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GCN : July 2013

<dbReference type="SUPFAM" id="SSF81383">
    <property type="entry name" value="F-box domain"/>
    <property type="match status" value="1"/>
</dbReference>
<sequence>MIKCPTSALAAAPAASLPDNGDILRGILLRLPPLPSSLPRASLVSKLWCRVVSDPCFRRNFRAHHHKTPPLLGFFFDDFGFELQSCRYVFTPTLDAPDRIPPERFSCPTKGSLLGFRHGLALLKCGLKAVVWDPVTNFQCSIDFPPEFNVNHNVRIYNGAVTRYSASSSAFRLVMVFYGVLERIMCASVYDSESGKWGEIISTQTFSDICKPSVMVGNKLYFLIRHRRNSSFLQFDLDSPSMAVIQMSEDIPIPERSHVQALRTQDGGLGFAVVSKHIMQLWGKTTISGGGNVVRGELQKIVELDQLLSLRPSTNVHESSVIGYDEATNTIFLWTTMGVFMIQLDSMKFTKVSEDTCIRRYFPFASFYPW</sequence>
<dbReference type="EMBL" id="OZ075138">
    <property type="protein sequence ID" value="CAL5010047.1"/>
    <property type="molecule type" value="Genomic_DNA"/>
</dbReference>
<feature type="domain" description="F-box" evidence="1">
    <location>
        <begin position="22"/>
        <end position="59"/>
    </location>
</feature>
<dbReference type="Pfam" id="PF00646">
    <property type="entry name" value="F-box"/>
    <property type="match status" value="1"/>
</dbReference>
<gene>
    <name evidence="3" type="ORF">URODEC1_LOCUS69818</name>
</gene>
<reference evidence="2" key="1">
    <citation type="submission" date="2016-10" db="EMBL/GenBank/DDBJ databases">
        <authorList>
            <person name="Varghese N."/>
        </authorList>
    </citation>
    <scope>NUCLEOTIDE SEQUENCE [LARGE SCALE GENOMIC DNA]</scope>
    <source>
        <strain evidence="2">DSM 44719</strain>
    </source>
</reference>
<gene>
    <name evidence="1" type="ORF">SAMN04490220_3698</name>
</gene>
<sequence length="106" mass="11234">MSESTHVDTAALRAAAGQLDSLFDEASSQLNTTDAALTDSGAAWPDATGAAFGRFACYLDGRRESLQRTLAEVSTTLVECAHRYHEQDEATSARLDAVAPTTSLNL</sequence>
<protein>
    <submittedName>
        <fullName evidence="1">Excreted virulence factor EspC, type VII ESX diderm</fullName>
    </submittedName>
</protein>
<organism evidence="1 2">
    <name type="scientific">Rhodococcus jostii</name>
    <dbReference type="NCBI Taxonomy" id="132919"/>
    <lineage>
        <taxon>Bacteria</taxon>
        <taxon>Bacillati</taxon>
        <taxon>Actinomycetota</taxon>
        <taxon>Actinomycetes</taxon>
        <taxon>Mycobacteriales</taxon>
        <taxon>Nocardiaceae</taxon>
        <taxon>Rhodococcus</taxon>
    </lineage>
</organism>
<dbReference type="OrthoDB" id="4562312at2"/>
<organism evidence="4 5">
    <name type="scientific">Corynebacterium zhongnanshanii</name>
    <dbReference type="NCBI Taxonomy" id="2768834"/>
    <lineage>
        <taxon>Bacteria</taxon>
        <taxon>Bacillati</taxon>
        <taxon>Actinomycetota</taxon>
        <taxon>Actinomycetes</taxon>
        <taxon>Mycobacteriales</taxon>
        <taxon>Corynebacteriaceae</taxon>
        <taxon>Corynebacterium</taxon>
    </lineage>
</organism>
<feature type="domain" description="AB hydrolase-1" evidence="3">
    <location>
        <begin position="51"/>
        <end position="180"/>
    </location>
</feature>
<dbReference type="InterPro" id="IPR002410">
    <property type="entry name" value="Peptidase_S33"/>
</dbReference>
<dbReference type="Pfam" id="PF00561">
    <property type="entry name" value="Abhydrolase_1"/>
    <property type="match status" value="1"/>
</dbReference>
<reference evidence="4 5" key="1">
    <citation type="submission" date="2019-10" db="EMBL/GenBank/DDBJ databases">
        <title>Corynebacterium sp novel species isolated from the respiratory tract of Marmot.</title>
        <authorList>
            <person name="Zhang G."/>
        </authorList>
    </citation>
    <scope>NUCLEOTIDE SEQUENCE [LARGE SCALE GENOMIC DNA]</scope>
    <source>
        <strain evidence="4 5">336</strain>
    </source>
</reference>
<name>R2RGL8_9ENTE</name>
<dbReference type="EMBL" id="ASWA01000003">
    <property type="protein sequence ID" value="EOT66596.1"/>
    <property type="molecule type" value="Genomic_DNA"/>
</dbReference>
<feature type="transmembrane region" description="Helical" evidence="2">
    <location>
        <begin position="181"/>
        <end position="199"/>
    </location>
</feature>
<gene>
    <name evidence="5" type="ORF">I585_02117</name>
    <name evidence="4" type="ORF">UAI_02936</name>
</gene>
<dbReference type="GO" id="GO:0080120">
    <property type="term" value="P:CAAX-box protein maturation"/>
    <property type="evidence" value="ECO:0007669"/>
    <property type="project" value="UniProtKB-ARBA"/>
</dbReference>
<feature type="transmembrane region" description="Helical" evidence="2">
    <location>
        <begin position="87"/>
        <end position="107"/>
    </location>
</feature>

Agile development is billed as an iterative, incremental process that can cut down the time it takes build and deliver IT systems to business users. But what makes an agile project successful? How do development teams avoid pitfalls that could sink a project? Various experts from government and industry involved in agile development o er a few tips. 1 Establish strong relationships between IT and business customers. In order for agile to work there has to be a strong relationship between the IT department and contractors with the agency's business customer. The business customer, in turn, has to be able to work where there aren't clearly defined processes, according to Je Newlin, vice president and general manager of OutSystems, a provider of agile technology. The Army's Architecture Services Division within the Software Engineering Center has deployed the company's platform for the rapid development and migration of applications to a private cloud. The business user has to accept the fact that during agile, priorities will change. The business customers also have to become acquainted with a new way of interacting with IT during the course of the project and IT has to respond quickly to adapt to ongoing changes, Hewlin noted. 2 Start small. "It helps to start with a targeted implementation where you focus your initial e ort on projects and teams that are receptive to agile," said John Edgar, vice president of information technology with the U.S. Postal Service, which has standardized on agile development. Getting some initial success helps to sell the concept internally and demonstrate the value of change. Additionally, if managers decide to establish agile as the development process for the organization, make sure it is done across the board. Just focusing agile on one or two projects while using other methodologies for others won't give an agency the critical mass of skill sets and the di erent processes that agile follows, Edgar said. 3 Focus on architecture up-front. On the technical side, there needs to be an up-front focus on architecture. "You have this loose-tight thing going on," where development has to be loose to allow for Ready your agency for agile 20 GCN JULY 2013 • GCN.COM An aggressive time line to replace an old- er vehicle safety inspection system in a mere eight months prompted officials at the Texas Department of Public Safety to consider a more agile approach to system development. An agreement with an existing service provider was set to end on Aug. 31, 2012, and DPS needed to roll out the new so- lution and accompanying hardware to 6,500 car inspection sites across the state. Just defining the requirements might have taken close to eight months using a traditional development approach. "We wanted to make decisions quickly and expedite the development, require- ments and project management pro- cesses to be daily processes," said Erin Hutchins, general manager for NIC Inc., a provider of e-government services work- From Texas to the State Department to USPS, agencies are finding big and small ways to apply agile development tactics. BY RUTRELL YASIN 5 KEY STEPS TO MAKING AGILE DEVELOPMENT